We believe that every small town is like a precious gem — all are unique and the closer you look, the more mesmerized you become.
Virginia’s Western Highlands boasts several wonderful towns, each with charm, history and hospitality, yet each with their own distinct personality.
The town of Monterey is located along Route 250, which is part of the historic Staunton-Parkersburg Turnpike that linked the Shenandoah Valley with the Ohio River. Monterey is the county seat of Highland County, which has one of the highest average elevations of any county east of the Mississippi. The town itself is situated at 2,894 feet above sea level.
Also located along the Staunton-Parkersburg Turnpike approximately 10 miles from Monterey, McDowell was the scene of a major Civil War battle. The Battle of McDowell took place on May 8, 1862, as part of General Thomas “Stonewall” Jackson’s campaign through the Shenandoah Valley. The battle’s significance in history is commemorated during McDowell Days, which features reenactments and special events for students.
Famous as the location of The Omni Homestead Resort and Spa, the village of Hot Springs is a unique mix of “resort” and “rural”. In addition to shops and restaurants, this quaint village includes a post office, market and apothecary, which have been fixtures for over a century. Nearby Garth Newel Music Center offers world-class chamber music, jazz and blues performances.
Just a few miles down Route 220 from Hot Springs is Warm Springs, the county seat and arts district for the County of Bath, with several unique galleries to browse. The community grew up around the courthouse and the famous Jefferson Pools. Built in 1761, the Gentlemen’s Pool House is the oldest spa structure in the United States. The spa is fed by a 98°F mineral spring. The pools were known as the Warm Spring Pools until recently, when they were renamed in honor of Thomas Jefferson who frequented the waters.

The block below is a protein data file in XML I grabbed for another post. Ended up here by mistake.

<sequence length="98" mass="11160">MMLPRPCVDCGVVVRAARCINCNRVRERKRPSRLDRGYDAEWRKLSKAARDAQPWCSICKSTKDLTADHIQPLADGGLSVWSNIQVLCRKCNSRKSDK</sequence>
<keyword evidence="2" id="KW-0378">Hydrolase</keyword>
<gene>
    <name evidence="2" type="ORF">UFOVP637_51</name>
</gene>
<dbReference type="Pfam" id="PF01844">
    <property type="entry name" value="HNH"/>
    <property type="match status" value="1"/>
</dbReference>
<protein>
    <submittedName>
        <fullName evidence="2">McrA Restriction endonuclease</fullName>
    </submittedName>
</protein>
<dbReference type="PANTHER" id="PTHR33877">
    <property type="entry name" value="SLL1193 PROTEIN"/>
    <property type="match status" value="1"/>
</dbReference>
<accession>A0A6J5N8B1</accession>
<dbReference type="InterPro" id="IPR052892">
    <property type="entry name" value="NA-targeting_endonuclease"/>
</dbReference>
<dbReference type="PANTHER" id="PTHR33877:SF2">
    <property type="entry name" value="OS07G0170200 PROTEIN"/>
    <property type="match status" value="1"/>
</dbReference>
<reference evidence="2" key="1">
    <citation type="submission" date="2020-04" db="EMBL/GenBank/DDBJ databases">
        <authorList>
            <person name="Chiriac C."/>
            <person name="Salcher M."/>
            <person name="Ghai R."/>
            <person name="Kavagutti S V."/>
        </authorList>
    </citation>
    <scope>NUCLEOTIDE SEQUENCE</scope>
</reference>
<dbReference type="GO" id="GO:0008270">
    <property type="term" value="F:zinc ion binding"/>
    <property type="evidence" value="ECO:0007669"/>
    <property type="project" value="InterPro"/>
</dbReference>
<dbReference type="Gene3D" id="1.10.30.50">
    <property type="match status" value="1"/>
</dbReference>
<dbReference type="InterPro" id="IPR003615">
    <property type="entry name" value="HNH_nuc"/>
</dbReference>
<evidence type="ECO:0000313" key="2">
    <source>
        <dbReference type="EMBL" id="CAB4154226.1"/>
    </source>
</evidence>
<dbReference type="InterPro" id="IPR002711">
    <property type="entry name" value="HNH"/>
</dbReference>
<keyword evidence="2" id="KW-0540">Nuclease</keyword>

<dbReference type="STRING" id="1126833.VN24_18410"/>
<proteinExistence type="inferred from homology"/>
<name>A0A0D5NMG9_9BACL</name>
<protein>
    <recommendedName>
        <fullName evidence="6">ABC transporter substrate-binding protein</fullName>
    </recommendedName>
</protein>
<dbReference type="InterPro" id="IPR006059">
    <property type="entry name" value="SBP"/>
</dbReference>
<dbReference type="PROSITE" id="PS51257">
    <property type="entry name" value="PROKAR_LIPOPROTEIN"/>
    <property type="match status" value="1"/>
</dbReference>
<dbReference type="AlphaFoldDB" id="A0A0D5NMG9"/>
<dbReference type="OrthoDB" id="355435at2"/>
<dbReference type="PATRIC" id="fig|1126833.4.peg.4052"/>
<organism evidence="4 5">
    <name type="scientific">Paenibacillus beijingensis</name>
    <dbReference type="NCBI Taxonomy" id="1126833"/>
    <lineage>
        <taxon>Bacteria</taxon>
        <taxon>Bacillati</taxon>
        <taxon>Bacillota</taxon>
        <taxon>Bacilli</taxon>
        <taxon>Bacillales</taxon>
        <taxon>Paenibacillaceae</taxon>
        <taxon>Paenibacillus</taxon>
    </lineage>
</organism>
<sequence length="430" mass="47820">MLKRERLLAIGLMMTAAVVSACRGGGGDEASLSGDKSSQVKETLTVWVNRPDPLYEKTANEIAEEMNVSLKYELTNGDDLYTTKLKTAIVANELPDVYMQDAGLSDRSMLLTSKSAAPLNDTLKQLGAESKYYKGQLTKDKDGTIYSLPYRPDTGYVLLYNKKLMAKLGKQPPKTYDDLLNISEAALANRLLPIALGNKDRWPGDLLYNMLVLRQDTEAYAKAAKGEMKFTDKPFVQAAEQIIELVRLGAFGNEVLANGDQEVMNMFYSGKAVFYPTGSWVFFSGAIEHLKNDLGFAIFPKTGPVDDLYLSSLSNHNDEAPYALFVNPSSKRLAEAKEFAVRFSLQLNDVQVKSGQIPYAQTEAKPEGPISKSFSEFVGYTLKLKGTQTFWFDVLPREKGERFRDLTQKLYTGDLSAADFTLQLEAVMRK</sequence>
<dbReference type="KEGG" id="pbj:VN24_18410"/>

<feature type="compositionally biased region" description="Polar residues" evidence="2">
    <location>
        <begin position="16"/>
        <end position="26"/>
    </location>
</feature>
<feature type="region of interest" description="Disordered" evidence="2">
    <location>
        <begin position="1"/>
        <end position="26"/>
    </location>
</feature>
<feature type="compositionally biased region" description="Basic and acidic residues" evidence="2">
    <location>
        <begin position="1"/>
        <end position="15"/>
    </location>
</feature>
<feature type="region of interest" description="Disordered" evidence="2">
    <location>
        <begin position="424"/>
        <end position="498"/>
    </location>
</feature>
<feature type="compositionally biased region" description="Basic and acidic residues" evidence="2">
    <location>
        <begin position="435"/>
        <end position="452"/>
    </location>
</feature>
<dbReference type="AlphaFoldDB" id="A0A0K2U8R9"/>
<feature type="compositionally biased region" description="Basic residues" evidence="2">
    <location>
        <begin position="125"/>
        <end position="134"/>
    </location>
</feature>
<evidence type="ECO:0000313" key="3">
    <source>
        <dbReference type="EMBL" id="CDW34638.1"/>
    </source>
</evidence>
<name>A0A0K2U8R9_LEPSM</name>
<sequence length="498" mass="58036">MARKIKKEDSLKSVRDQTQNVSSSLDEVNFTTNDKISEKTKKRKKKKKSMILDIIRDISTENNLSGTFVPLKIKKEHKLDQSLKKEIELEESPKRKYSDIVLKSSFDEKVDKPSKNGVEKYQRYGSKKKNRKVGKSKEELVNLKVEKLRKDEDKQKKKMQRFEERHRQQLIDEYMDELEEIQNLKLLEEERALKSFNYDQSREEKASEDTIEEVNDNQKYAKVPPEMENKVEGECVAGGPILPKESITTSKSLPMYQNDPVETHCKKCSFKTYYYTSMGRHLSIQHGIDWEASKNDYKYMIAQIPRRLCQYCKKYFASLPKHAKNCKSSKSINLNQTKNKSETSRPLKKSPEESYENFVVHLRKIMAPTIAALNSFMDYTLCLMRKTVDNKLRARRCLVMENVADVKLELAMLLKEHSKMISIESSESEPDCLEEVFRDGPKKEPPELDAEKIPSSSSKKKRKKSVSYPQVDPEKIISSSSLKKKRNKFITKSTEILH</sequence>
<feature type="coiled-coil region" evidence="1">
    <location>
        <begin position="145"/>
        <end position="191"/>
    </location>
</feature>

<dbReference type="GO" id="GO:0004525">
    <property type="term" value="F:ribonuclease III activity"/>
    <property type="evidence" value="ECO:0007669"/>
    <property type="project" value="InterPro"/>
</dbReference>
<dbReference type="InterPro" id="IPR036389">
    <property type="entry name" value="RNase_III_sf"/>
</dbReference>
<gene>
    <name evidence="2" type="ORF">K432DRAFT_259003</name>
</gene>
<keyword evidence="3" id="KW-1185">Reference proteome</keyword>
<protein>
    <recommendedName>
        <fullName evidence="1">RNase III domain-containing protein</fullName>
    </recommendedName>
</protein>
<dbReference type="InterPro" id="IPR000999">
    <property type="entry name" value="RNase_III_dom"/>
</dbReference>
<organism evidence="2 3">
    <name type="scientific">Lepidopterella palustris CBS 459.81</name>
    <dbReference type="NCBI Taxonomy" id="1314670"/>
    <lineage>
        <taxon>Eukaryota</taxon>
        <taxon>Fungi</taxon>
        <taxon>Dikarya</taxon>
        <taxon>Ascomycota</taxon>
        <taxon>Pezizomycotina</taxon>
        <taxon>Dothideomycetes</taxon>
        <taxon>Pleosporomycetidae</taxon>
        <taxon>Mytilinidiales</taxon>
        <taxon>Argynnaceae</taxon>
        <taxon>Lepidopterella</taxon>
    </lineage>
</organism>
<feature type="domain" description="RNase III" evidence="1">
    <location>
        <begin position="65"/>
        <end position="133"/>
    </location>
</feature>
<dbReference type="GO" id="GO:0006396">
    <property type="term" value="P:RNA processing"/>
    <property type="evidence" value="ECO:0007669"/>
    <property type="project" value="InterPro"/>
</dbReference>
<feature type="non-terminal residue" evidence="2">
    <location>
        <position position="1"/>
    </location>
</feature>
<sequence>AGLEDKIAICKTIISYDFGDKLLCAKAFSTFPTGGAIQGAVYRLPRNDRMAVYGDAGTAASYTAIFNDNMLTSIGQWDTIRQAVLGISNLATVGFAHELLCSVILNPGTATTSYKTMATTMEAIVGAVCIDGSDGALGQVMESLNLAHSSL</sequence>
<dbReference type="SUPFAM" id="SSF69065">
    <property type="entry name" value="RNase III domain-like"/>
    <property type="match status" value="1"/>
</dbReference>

The town of Clifton Forge features a picturesque, pedestrian-friendly downtown where the streets are lined with locally-owned shops and restaurants. The town embraces both its arts and culture and railroad heritage. Clifton Forge is home to the Alleghany Highlands Arts & Crafts Center, the beautifully restored Masonic Theatre and several independent art galleries. It’s also home to the C&O Railway Heritage Center. It’s fitting that visitors can arrive in downtown Clifton Forge via Amtrak.
The wonderfully unique personality of the City of Covington is forged from various historic influences. First, is its location in the beautiful Allegheny Mountains along the banks of the Jackson River. Second, as the county seat and a center of commerce in the Alleghany Highlands, Covington is located on the historic Midland Trail National Scenic Byway. Third, the largest employer in the region is MeadWestvaco, whose plant in Covington produces paperboard and packaging material. Today, Covington is a welcoming community with exceptional outdoor recreation opportunities, a charming farmers market and plenty of terrific restaurants.
Nestled in the Allegheny Mountains of northern Craig County, the historic railroad town of Paint Bank offers travelers from all over the world great accommodations, award winning dining, eclectic shopping and “sweet as southern tea” hospitality. Once bustling with mining and timbering operations, Paint Bank is now an ‘experience destination’ with awesome recreation opportunities just minutes away. Hollow Hill Buffalo Farm raises champion American buffalo, available at Swinging Bridge Restaurant, and the state Fish Hatchery is just down the road.
Tour log cabins, the 1850’s era county courthouse and the Old Brick Hotel. Do family research in the new Genealogy Library. Shop and dine in eclectic home-grown businesses. Play at Lions Park or the fairgrounds where local artists perform and demolition derbies draw hundreds. New Castle is conveniently centered in Craig County, where Virginia Scenic Byways meet and there’s something for everyone.